In November 2012, he took up his post as the Labour Durham Police and Crime Commissioner and was then re-elected on 6 May 2016.
Dafydd is a graduate of Management and Informatics and has worked with data throughout his career. His work has taken him from SONY Manufacturing to Dyfed Powys Police and also Aberystwyth University with an extended 13-year career as a police intelligence analyst.
As the Principal Intelligence Analyst at Dyfed Powys Police, Dafydd worked as part of the team that created and delivered a new intelligence system and this work was commended as a finalist in the 2012 Virgin ‘Innovation Nation’ Awards.
Dafydd lectured criminology at Aberystwyth University prior to being elected as the Police and Crime Commissioner for Dyfed-Powys in May 2016. Dafydd hopes his in-depth working knowledge and practical experience of police IT systems will ensure that he is able to contribute fully as a member of the board.
Stephen was elected Police and Crime Commissioner for Northamptonshire in May 2016.
Over the last 30 years, Stephen worked his way up through the ranks, working in various senior roles including in digital media, on to running his own business.
Stephen is passionate about making sure everyone gets their opportunity to make the most of their lives. As the Police and Crime Commissioner for Northamptonshire, Stephen wants to ensure victims are put at the heart of everything he does and he believes that early intervention to prevent young people from becoming victims and perpetrators of the future is central to his work.
He is focused on addressing the problem with alcohol and drug-fuelled crime across Northamptonshire, as well as working to reduce domestic violence. In addition to this, he also wants to make sure that the towns and villages of Northamptonshire are safe for children and free from those who wish to harm them, either physically or online.
Stephen is committed to protecting the number of frontline officers and believes that there is an ever increasing opportunity to exploit new technologies, to enable more officers to be visible on the streets of Northamptonshire and to ultimately make Northamptonshire safer.
Former MP Paddy Tipping was elected as Nottinghamshire’s first Police and Crime Commissioner in November 2012, and re-elected with an overwhelming majority in May 2016.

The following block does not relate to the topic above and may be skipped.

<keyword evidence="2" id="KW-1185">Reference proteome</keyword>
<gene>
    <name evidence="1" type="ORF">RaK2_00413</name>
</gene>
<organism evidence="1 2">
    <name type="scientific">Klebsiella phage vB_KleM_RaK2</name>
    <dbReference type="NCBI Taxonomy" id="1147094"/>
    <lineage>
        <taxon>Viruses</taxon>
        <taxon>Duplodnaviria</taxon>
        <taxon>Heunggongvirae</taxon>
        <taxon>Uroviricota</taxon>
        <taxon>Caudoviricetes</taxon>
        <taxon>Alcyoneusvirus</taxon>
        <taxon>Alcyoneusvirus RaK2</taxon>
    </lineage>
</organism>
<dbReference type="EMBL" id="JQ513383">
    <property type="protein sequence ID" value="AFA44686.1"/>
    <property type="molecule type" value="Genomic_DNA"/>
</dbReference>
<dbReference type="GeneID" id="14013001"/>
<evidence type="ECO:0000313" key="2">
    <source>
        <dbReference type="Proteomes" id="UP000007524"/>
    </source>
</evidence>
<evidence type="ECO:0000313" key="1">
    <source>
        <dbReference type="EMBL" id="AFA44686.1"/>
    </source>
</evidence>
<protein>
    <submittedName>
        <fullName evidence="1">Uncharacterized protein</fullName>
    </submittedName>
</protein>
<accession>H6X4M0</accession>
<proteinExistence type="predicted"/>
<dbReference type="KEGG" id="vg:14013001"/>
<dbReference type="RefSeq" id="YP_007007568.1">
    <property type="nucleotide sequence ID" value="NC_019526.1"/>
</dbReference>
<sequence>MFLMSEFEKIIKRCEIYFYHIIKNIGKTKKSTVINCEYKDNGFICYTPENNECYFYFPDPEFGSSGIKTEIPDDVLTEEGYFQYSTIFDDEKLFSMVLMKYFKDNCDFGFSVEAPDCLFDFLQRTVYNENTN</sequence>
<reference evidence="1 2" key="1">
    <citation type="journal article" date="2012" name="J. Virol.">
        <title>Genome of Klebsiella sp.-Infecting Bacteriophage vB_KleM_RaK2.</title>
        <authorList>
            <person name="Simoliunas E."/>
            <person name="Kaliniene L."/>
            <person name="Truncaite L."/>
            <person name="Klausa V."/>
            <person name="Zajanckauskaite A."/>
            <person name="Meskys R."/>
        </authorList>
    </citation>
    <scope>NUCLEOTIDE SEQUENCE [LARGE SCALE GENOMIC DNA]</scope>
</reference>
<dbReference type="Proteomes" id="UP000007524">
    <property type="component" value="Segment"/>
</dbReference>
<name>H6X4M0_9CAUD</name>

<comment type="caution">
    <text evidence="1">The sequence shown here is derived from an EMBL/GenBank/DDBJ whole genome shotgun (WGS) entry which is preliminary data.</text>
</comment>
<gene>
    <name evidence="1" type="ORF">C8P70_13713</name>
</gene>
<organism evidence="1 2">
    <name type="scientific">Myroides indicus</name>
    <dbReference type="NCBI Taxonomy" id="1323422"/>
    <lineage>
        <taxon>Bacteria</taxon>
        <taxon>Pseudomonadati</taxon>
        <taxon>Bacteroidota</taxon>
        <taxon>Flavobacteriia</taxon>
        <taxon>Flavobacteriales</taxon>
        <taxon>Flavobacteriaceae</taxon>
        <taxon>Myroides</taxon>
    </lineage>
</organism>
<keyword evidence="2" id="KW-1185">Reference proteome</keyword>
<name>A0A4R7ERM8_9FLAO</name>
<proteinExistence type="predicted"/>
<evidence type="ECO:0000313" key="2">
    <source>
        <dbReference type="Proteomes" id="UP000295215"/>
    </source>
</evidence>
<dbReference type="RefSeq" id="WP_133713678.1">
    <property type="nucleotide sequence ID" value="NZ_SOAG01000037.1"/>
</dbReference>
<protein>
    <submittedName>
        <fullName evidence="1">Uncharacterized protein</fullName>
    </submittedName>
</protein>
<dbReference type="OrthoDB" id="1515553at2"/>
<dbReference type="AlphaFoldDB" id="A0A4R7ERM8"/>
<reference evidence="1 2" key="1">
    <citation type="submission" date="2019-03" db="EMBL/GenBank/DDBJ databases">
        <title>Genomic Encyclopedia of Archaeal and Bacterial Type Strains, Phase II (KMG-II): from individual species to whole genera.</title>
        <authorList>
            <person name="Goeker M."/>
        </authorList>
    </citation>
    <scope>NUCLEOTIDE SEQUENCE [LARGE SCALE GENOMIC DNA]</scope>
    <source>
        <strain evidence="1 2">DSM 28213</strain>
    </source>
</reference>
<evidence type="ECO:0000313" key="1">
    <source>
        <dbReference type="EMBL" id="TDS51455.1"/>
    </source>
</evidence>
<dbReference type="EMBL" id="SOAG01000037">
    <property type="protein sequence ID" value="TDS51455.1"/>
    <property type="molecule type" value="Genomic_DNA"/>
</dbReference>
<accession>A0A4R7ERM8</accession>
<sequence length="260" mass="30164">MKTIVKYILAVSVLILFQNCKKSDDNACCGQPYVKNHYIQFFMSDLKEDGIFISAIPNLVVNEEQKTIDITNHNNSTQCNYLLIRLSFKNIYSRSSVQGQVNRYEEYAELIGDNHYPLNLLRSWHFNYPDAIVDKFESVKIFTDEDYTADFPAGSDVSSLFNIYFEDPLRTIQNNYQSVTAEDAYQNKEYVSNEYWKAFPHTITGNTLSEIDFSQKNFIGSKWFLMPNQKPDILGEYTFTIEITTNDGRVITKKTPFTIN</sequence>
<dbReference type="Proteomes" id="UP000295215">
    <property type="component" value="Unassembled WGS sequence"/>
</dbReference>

He has been at the forefront of the national discussions on police funding since he was elected to this role and is currently Chair of the Association of Police and Crime Commissioners’ Resources, Efficiency and Strategic Finance Standing Group. He is one of 12 members of the national Advisory Group, set up to look at the challenges posed by the ongoing austerity measures, and was closely involved in the ‘Reshaping Policing for the Public’ report. He also chairs the Specialist Capabilities Governance Sub-Group set up to oversee the work of the Specialist Capabilities Programme. As an MP, he undertook a number of efficiency studies for the then Prime Minister Tony Blair, and he was closely involved in setting up the Lawrence Inquiry.
Ian Dyson joined the City of London Police as Commander in September 2010 leading initially on organisational change, and later as the chief officer lead on Economic Crime, expanding the Force’s national fraud responsibilities. He was also the National Police lead for Contact Management and led the national roll out for the 101 non-emergency number. Two years later he was promoted to Assistant Commissioner leading cultural change, leadership and development within the Force, embedding staff empowerment and innovation. His portfolio covered Performance Management, Business Continuity, the Transformation Programme and Strategic Development.
He was promoted to Commissioner on 3 January 2016.
Ian has spent most of his life in London. He joined the Metropolitan Police in 1983, working within many different areas including crime and drug squads, vice and strategic planning. For eleven years, Ian was a public order cadre trained senior officer and has extensive experience of commanding the policing of large public events. Ian then joined Surrey Police as Assistant Chief Constable in June 2008 overseeing some of the highest confidence levels in the country and improving Neighbourhood Policing.
From June 2016 Ian steps up further from his Information Assurance portfolio and takes on the National Policing Lead for overarching Information Management Co-ordination.
He was awarded the Queen’s Police Medal in the Queen’s New Year’s Honours 2016.
Dave has a background delivering complex business solutions in Commercial/Wholesale Banking. His experience covers both the programme and project direction through to the construction of architectural road maps and their subsequent delivery along with overall delivery and departmental strategy.